By Danielle O’Rourke – July 14, 2017

I am blown away by the level of engagement from the Newsletter name contest. Who would have thought adding an element of competition with a bunch of hard charging professionals would generate such a strong turnout? (That was sarcasm, in case you couldn’t tell.)

I had over 80 submissions from 20 individuals. Clearly, a few folks had a disproportionate number of submissions. You know who you are. Thank you to everyone who submitted a name.

I’ve added all the names to the bottom of last week’s post, which you can find here. I found a few of them particularly amusing, such as “Notes of the ROND Table.”

I’ll announce my selection next week.

Now, to the newsletter:


Topic of the Week: What is engagement?

Per Google, “engagement” is defined as both 1) a formal agreement to get married and 2) a fight or battle between armed forces.

I’m going to let the irony of that sink in for a minute before moving on.

When I talk about engagement, it means the way and frequency by which a customer interacts with your business.

Engagement is one of the most important metrics for a business to measure.  Engagement is a good indicator of customer satisfaction and the value your product/service provides.  The more engaged your customers are, the less likely they are to leave you.

I always ask for engagement data when I’m evaluating an investment opportunity.  Unfortunately, the majority of the time the company isn’t actively tracking the information I want to see.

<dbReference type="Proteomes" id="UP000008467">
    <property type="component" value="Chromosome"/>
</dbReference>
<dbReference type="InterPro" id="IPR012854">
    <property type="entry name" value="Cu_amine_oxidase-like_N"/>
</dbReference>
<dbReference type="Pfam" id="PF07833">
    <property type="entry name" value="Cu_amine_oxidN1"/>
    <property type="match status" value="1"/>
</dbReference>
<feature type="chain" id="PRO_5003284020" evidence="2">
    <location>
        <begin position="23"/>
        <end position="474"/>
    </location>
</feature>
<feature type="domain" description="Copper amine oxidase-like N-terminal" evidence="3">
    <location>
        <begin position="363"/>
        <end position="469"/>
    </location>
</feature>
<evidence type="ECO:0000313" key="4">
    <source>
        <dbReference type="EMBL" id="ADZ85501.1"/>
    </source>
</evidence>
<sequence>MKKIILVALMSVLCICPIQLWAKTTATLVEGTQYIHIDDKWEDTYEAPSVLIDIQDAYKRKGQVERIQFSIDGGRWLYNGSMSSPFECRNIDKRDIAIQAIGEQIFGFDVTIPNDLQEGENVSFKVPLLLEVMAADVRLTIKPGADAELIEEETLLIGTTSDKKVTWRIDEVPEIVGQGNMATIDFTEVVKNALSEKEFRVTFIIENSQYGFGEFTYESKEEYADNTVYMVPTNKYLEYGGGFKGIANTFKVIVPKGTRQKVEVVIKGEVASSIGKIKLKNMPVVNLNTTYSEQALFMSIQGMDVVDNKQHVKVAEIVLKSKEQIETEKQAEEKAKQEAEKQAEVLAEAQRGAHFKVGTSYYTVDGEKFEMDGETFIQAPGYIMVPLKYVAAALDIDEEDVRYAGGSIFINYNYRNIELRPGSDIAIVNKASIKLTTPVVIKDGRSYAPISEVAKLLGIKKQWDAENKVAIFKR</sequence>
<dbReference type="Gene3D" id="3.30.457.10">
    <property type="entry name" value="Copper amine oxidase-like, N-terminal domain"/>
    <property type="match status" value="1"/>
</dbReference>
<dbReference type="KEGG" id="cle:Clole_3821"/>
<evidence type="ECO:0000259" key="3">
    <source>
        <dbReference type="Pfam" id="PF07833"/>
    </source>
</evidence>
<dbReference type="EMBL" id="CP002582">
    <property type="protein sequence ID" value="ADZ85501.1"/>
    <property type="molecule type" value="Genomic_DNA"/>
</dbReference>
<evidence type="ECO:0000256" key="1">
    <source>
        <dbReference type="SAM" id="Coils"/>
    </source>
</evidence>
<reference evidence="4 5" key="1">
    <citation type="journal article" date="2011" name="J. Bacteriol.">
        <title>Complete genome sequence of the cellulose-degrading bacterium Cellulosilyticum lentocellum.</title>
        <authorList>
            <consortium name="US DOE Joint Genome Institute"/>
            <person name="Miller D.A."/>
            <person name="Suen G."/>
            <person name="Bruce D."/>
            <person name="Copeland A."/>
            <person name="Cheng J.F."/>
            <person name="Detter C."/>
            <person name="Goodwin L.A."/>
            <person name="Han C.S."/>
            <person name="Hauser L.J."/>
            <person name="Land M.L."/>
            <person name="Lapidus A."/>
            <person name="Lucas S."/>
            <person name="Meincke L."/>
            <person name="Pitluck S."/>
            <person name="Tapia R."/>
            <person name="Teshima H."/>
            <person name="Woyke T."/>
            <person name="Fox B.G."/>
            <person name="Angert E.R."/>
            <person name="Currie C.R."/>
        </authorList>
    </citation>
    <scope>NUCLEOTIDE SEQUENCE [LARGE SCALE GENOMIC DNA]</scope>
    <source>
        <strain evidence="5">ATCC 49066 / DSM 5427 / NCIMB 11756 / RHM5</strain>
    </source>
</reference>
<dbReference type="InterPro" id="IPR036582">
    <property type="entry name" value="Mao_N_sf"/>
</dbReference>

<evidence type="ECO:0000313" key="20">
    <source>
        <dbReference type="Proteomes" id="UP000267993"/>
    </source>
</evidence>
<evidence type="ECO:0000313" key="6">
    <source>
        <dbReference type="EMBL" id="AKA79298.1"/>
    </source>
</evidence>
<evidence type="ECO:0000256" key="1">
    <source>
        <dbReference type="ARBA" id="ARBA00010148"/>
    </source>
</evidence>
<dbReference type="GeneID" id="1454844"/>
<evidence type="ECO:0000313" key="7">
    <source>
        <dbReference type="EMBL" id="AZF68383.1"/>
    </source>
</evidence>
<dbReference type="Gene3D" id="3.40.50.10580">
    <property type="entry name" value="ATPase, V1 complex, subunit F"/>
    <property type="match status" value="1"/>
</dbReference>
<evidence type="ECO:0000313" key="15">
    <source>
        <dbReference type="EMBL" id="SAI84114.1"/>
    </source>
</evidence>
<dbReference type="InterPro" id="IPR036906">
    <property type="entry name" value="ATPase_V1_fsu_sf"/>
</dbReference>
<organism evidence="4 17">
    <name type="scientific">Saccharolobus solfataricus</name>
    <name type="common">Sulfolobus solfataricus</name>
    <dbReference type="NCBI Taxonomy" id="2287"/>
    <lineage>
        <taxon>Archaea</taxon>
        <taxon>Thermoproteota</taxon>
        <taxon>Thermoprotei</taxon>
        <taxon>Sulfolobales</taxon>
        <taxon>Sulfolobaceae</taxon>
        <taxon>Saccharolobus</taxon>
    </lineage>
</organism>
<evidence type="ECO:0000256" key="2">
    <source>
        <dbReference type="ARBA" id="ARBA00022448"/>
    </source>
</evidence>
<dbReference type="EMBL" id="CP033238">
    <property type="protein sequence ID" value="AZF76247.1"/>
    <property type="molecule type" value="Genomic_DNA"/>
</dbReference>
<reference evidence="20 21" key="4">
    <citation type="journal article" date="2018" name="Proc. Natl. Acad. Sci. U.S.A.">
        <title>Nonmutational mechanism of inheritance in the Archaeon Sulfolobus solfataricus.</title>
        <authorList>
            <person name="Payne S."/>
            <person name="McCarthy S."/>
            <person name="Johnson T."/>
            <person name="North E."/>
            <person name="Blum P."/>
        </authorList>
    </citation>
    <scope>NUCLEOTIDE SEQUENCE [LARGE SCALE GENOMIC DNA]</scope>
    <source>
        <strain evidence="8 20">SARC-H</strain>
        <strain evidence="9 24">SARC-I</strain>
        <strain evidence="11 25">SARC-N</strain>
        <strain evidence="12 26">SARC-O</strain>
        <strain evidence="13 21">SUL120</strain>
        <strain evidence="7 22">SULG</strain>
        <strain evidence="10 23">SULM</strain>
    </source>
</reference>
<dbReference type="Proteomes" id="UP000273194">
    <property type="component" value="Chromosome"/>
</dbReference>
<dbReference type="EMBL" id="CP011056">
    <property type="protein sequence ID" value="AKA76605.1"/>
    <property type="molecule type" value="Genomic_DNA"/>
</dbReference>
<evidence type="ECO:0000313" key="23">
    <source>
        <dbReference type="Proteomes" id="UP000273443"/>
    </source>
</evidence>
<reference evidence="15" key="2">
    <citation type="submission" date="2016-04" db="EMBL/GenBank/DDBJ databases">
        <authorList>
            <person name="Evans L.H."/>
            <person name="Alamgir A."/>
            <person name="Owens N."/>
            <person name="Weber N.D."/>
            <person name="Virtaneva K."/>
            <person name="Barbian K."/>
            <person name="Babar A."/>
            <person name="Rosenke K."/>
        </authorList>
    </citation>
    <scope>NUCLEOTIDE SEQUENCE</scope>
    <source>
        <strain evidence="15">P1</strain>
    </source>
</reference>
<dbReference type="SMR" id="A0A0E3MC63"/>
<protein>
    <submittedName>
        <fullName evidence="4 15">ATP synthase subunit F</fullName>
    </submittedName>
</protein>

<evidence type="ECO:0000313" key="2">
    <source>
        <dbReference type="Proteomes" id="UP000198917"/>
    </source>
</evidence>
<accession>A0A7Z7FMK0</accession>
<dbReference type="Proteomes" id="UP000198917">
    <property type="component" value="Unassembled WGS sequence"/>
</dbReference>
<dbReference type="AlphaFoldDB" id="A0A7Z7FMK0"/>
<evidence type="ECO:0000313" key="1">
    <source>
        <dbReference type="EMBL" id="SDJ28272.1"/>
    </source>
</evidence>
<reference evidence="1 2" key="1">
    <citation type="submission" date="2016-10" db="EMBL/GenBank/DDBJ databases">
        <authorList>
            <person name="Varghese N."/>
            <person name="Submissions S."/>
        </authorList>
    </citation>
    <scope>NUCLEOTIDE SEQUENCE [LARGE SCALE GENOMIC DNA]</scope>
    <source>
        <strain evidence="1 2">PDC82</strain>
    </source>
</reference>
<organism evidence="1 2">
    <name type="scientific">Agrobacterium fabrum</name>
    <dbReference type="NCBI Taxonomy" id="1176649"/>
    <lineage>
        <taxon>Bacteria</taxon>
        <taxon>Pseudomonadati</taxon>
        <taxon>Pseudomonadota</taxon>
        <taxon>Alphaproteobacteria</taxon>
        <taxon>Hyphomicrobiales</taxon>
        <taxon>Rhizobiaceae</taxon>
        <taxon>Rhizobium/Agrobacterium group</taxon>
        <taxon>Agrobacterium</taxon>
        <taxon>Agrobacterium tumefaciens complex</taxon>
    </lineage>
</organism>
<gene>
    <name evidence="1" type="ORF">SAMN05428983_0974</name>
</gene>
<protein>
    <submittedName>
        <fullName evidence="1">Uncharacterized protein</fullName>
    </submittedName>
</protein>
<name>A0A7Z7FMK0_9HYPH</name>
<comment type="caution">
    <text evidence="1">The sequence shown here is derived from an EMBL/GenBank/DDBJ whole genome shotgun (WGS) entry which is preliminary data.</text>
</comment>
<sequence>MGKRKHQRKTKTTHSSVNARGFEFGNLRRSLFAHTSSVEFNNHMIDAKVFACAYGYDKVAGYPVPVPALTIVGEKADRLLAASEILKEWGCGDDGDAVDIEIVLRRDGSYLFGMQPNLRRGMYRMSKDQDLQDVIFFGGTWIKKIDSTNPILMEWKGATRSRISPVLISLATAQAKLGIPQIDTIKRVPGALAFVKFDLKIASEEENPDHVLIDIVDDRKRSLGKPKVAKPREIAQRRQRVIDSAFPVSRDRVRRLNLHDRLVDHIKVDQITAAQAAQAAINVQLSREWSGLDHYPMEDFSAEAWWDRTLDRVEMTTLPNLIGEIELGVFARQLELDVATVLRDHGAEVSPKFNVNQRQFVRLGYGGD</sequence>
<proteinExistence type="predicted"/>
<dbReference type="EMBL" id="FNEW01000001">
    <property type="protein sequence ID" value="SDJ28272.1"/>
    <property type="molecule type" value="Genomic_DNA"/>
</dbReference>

So what is the right engagement information?

If you’re a software company, I don’t care about the number of users you have.  How many users actually use the system? How often do they use it? Are they using it more over time? What modules are they using? Do some customers use the system more than others?

If you don’t know the answers to these questions, you’re not tracking engagement.

If you’re a service business that lives and dies by referral business, how many customers are referring new business to you?  How many customers are writing positive reviews on Yelp?

If you’re a product company, how many customers buy from you multiple times?

If you’re not systematically tracking this type of information, then you aren’t tracking engagement.

I’m currently consulting a few folks on reporting automation and will have resources for you at a later date.  That’s all for now.